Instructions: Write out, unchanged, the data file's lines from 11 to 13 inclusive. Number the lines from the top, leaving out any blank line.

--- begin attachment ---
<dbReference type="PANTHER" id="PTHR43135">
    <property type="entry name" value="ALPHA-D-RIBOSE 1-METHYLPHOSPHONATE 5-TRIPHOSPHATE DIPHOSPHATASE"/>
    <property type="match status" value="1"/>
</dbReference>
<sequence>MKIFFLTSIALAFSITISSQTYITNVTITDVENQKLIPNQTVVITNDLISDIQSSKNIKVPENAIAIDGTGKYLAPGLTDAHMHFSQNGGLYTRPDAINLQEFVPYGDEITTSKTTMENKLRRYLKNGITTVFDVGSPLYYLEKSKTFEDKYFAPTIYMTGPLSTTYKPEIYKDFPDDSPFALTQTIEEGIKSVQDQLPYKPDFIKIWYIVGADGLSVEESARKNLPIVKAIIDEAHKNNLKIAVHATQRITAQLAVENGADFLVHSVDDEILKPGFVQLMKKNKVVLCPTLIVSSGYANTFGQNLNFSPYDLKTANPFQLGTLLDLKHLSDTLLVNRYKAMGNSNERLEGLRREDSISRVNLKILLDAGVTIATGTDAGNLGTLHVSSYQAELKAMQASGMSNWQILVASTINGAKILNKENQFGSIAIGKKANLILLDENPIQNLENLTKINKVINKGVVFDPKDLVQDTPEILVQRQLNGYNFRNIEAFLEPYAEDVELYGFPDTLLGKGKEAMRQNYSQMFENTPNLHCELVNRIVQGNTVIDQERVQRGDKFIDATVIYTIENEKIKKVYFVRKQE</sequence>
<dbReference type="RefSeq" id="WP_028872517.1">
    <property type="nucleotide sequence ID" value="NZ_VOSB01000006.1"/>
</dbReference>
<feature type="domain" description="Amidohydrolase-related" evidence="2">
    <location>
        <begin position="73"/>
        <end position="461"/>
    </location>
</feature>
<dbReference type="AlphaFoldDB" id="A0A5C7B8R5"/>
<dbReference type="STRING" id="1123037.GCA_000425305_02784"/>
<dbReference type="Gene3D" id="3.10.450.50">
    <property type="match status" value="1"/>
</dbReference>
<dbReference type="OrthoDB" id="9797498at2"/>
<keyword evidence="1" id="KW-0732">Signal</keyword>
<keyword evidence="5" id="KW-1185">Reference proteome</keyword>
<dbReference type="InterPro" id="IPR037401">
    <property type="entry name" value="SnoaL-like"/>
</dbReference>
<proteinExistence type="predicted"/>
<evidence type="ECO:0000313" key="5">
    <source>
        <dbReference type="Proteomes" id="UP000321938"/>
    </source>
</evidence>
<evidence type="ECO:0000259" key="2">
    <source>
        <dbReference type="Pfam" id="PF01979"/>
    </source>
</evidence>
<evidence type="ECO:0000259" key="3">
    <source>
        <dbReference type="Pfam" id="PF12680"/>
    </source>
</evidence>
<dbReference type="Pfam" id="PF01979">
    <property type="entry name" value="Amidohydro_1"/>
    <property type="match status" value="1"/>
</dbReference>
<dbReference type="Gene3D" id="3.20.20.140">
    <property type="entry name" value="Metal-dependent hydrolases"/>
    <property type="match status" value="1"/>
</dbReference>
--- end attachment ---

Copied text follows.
        <begin position="73"/>
        <end position="461"/>
    </location>